The series was released in English on a single DVD in the United Kingdom by Kiseki Films, but this release suffered from poor video quality and inconsistent subtitles. It was also criticized for lack of advertised extras and the editing of a scene with full-frontal nudity.
On November 24, 2006 Bandai Visual USA released a limited, regionless reprint of the 2004 R2 remastered set exclusively at Kinokuniya Bookstores. The set lacked any translation and was an exact 1:1 copy of the R2. The set was marketed to die-hard fans of the show, and was meant to cease distribution upon the R1 release. As of August 2007, six months after officially going off sale, the set can still be purchased at Kinokuniya.
On February 20, 2007, Bandai Visual USA officially released the remastered R1 DVD box set under their Honneamise label, with the series spanned over three discs like the R2 and R0. However, the set lacked the fourth disc of the previous R0, which contained the rough episode five and unmatted episode six, along with other period extras.
Whilst it is common for anime released in North America to come with an English-dubbed audio track, no English-language audio track has been released. In an interview with Anime on DVD, Jonathan Clements stated that "the Music & Effects track has been lost, and [an English dub] would need to be reconstructed from the ground up". However, in 2006, a theatrical version of Gunbuster was released in Japan featuring a 5.1 soundtrack, containing new sound effects, the original score and re-recorded dialogue by the original Japanese voice actors. The feature-length film is an abridged version of the original OVA, and uses the same animated footage as the original. This film (along with the theatrical version of Diebuster, which was released theatrically as a double feature with the Gunbuster theatrical edition) has been licensed for North American distribution by Bandai Visual USA. It was initially released in the USA on DVD as Gunbuster vs. Diebuster: Aim for the Top! The GATTAI!! Movie, a box set containing the theatrical edits of both Gunbuster and Diebuster. A high-definition Blu-ray Disc version will be released in November by Bandai Entertainment in the USA (following the liquidation of Bandai Visual USA and Bandai Entertainment's acquisition of the Honneamise label) and by Beez Entertainment in the United Kingdom, where Gunbuster The Movie will also be released as a separate Blu-ray Disc.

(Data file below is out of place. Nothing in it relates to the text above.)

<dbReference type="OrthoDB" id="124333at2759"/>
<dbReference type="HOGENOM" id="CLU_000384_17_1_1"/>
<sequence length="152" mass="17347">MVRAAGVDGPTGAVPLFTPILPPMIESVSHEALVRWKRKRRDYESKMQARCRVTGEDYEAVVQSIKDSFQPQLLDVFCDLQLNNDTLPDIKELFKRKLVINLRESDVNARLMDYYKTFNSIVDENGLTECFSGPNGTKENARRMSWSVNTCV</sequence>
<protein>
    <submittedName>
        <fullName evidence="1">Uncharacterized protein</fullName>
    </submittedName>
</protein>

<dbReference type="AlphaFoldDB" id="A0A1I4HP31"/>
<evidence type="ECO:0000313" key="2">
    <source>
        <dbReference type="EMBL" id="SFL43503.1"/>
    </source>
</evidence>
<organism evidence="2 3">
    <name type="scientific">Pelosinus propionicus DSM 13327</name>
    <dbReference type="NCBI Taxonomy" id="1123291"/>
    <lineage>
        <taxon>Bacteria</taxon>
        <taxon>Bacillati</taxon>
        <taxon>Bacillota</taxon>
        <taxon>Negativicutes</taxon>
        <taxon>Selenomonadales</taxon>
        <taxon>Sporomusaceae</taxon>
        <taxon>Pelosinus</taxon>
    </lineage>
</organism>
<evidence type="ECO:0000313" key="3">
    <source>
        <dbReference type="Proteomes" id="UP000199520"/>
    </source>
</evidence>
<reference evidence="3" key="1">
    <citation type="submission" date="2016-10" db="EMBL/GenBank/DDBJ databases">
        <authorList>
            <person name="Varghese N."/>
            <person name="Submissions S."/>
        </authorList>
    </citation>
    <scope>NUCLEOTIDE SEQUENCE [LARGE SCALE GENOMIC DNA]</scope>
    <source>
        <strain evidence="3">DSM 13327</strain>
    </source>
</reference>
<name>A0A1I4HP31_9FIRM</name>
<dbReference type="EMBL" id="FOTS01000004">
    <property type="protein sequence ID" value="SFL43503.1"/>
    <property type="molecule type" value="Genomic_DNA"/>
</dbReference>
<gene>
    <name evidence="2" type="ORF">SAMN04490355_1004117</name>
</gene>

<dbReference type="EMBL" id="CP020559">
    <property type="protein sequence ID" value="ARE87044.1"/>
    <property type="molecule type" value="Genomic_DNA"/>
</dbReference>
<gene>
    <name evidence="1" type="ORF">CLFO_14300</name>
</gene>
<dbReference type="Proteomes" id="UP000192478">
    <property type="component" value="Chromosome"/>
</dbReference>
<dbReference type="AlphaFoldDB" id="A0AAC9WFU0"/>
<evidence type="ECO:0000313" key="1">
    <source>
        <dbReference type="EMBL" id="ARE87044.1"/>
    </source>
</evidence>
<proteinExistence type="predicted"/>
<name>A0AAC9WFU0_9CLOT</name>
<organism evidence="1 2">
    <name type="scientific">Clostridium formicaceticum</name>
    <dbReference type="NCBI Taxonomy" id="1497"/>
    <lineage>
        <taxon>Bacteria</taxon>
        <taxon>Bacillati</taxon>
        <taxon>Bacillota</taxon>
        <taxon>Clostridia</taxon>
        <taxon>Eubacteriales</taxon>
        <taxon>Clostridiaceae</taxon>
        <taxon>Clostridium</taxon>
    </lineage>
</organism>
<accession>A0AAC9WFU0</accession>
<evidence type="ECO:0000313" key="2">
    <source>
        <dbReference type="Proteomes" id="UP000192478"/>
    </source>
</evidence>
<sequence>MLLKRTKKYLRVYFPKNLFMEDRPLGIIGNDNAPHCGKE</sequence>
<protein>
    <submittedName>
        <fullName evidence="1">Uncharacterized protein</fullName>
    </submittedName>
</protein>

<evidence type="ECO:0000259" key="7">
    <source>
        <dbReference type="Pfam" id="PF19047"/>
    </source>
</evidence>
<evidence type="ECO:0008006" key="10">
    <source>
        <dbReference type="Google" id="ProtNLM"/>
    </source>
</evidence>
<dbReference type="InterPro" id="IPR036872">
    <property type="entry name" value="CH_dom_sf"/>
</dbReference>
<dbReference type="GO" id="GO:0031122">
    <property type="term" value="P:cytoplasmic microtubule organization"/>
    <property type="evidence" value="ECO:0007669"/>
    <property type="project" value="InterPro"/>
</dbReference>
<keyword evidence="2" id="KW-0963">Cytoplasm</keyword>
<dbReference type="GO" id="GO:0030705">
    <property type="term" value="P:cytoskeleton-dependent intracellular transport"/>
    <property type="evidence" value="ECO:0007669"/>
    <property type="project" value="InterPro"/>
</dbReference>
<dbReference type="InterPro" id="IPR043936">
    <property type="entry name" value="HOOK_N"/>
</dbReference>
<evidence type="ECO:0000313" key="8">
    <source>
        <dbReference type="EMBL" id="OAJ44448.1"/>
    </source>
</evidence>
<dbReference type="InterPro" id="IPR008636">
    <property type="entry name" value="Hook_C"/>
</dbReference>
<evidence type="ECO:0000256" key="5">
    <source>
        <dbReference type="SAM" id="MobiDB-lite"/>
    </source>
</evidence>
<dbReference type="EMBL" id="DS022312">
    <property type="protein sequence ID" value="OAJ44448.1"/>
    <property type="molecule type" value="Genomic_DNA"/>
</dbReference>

The reasoning behind the change is still unclear. During a panel at Anime Los Angeles 2007, where the change was discovered, Tatsunori Konno, president of Bandai Visual USA, was unsure of the circumstances regarding the change. It appeared as if the fact of its existence had slipped his mind. After the panel, he stated to a fan that he believed it was due to fears of copyright infringement. Fans have speculated that this was due possibly to its similarity to Vangelis' score, given that the piece was a homage. The official letter of response from Bandai Visual USA, written by Takenari Maeda, was that it was something "the Japanese producers thought they needed to do for the US release" with no other reason as to why given. They offered the alternative of purchasing the more expensive, limited R0 release for "stickler" fans. While the minimal dialog in the scene remains, this change also omits the sound effects in the scene as no isolated Foley reel exists.
It was later discovered that this act of sound manipulation also had an adverse effect on the overall audio quality of episode 1, causing the track to sound somewhat "muffled" in comparison to the Japanese release's audio. This is probably due to some kind of audio noise reduction process, or the act of reencoding the audio to accommodate the change.
Upon being informed of the alteration at Fanimecon 2007, Gainax President Hiroyuki Yamaga stated that he was unaware until that moment, even checking with a colleague before responding. His opinion was that, from a business perspective, one altered foreign release of a show they did twenty years prior did not affect him. However, from the perspective of a fellow anime fan, he could sympathize with American fans over the alteration. He likened it to feelings he had over changes Yoshiyuki Tomino had made to his landmark first Gundam series.
All the characters are named in some part for members of the production staff, with the exception of Jung Freud, who was named after the two famed psychologists. An example of this is Amano Kazumi, the maiden name of Okada Kazumi, the wife of Okada Toshio, one of the founders of Gainax and its first president. She also worked on the show. The character of Smith Toren was named after Toren Smith (reversed to fit Japanese name patterns). Smith was a key figure in popularizing anime and manga in the United States. Once the owner of Studio Proteus (which has now been absorbed by the publishing company Dark Horse Comics), also provided the voice of an anonymous bridge operator during one episode of the OVA.